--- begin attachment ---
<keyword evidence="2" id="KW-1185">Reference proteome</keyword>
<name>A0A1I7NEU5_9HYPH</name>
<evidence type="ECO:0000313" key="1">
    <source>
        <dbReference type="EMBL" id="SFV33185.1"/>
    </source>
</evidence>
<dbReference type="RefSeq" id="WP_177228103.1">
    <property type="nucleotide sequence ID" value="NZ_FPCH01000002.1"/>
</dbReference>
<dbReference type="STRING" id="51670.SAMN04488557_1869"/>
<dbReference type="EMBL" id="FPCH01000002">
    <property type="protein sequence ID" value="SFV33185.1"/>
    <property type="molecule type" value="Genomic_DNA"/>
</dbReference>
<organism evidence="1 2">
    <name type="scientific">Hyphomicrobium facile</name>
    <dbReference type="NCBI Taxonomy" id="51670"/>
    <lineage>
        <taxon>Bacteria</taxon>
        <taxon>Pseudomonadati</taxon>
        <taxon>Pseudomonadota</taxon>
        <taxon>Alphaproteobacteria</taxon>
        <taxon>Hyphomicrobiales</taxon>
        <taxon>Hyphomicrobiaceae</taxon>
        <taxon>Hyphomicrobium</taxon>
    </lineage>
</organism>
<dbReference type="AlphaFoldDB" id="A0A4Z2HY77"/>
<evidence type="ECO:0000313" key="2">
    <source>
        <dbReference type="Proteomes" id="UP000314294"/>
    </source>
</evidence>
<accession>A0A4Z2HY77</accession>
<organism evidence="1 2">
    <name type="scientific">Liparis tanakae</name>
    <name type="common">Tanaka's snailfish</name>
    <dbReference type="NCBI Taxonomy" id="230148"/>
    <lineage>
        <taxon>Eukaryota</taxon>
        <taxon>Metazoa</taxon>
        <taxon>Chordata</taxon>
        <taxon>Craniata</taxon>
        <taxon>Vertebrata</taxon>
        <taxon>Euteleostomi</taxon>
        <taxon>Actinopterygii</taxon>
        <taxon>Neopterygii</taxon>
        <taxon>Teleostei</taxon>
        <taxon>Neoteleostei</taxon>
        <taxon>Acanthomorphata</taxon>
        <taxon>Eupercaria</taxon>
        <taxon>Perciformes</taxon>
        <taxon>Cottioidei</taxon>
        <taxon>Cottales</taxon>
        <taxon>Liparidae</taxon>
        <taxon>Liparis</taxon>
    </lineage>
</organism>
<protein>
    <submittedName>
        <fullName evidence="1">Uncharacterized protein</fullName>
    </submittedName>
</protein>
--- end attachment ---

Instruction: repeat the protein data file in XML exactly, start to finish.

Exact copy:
<keyword evidence="2" id="KW-1185">Reference proteome</keyword>
<name>A0A1I7NEU5_9HYPH</name>
<evidence type="ECO:0000313" key="1">
    <source>
        <dbReference type="EMBL" id="SFV33185.1"/>
    </source>
</evidence>
<dbReference type="RefSeq" id="WP_177228103.1">
    <property type="nucleotide sequence ID" value="NZ_FPCH01000002.1"/>
</dbReference>
<dbReference type="STRING" id="51670.SAMN04488557_1869"/>
<dbReference type="EMBL" id="FPCH01000002">
    <property type="protein sequence ID" value="SFV33185.1"/>
    <property type="molecule type" value="Genomic_DNA"/>
</dbReference>
<organism evidence="1 2">
    <name type="scientific">Hyphomicrobium facile</name>
    <dbReference type="NCBI Taxonomy" id="51670"/>
    <lineage>
        <taxon>Bacteria</taxon>
        <taxon>Pseudomonadati</taxon>
        <taxon>Pseudomonadota</taxon>
        <taxon>Alphaproteobacteria</taxon>
        <taxon>Hyphomicrobiales</taxon>
        <taxon>Hyphomicrobiaceae</taxon>
        <taxon>Hyphomicrobium</taxon>
    </lineage>
</organism>
<dbReference type="AlphaFoldDB" id="A0A4Z2HY77"/>
<evidence type="ECO:0000313" key="2">
    <source>
        <dbReference type="Proteomes" id="UP000314294"/>
    </source>
</evidence>
<accession>A0A4Z2HY77</accession>
<organism evidence="1 2">
    <name type="scientific">Liparis tanakae</name>
    <name type="common">Tanaka's snailfish</name>
    <dbReference type="NCBI Taxonomy" id="230148"/>
    <lineage>
        <taxon>Eukaryota</taxon>
        <taxon>Metazoa</taxon>
        <taxon>Chordata</taxon>
        <taxon>Craniata</taxon>
        <taxon>Vertebrata</taxon>
        <taxon>Euteleostomi</taxon>
        <taxon>Actinopterygii</taxon>
        <taxon>Neopterygii</taxon>
        <taxon>Teleostei</taxon>
        <taxon>Neoteleostei</taxon>
        <taxon>Acanthomorphata</taxon>
        <taxon>Eupercaria</taxon>
        <taxon>Perciformes</taxon>
        <taxon>Cottioidei</taxon>
        <taxon>Cottales</taxon>
        <taxon>Liparidae</taxon>
        <taxon>Liparis</taxon>
    </lineage>
</organism>
<protein>
    <submittedName>
        <fullName evidence="1">Uncharacterized protein</fullName>
    </submittedName>
</protein>